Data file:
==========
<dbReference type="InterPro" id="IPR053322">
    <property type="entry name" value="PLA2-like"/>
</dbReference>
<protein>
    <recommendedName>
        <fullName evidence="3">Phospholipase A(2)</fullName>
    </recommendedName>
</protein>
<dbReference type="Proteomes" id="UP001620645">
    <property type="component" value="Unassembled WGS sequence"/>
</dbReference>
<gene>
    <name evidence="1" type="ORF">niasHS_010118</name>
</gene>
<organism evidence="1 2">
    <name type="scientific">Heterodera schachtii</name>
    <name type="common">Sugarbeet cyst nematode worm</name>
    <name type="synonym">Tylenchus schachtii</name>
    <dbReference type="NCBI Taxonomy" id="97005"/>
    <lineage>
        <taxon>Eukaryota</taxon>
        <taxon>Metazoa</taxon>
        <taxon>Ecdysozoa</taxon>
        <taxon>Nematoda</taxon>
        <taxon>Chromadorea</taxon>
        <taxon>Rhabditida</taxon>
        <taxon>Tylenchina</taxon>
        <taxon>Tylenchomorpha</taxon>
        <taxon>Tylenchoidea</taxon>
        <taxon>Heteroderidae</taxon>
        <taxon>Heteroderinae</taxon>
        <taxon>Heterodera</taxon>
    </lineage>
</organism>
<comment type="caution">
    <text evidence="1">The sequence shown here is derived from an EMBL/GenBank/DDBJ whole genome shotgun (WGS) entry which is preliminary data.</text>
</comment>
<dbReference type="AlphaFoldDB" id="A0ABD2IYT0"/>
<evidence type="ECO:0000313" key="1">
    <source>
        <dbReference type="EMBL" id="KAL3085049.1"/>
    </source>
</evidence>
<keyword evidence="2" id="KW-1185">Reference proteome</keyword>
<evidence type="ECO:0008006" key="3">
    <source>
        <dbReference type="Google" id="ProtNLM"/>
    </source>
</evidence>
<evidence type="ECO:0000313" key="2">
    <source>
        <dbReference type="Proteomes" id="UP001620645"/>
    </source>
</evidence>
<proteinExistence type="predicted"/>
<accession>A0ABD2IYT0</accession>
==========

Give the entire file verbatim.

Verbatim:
<dbReference type="InterPro" id="IPR053322">
    <property type="entry name" value="PLA2-like"/>
</dbReference>
<protein>
    <recommendedName>
        <fullName evidence="3">Phospholipase A(2)</fullName>
    </recommendedName>
</protein>
<dbReference type="Proteomes" id="UP001620645">
    <property type="component" value="Unassembled WGS sequence"/>
</dbReference>
<gene>
    <name evidence="1" type="ORF">niasHS_010118</name>
</gene>
<organism evidence="1 2">
    <name type="scientific">Heterodera schachtii</name>
    <name type="common">Sugarbeet cyst nematode worm</name>
    <name type="synonym">Tylenchus schachtii</name>
    <dbReference type="NCBI Taxonomy" id="97005"/>
    <lineage>
        <taxon>Eukaryota</taxon>
        <taxon>Metazoa</taxon>
        <taxon>Ecdysozoa</taxon>
        <taxon>Nematoda</taxon>
        <taxon>Chromadorea</taxon>
        <taxon>Rhabditida</taxon>
        <taxon>Tylenchina</taxon>
        <taxon>Tylenchomorpha</taxon>
        <taxon>Tylenchoidea</taxon>
        <taxon>Heteroderidae</taxon>
        <taxon>Heteroderinae</taxon>
        <taxon>Heterodera</taxon>
    </lineage>
</organism>
<comment type="caution">
    <text evidence="1">The sequence shown here is derived from an EMBL/GenBank/DDBJ whole genome shotgun (WGS) entry which is preliminary data.</text>
</comment>
<dbReference type="AlphaFoldDB" id="A0ABD2IYT0"/>
<evidence type="ECO:0000313" key="1">
    <source>
        <dbReference type="EMBL" id="KAL3085049.1"/>
    </source>
</evidence>
<keyword evidence="2" id="KW-1185">Reference proteome</keyword>
<evidence type="ECO:0008006" key="3">
    <source>
        <dbReference type="Google" id="ProtNLM"/>
    </source>
</evidence>
<evidence type="ECO:0000313" key="2">
    <source>
        <dbReference type="Proteomes" id="UP001620645"/>
    </source>
</evidence>
<proteinExistence type="predicted"/>
<accession>A0ABD2IYT0</accession>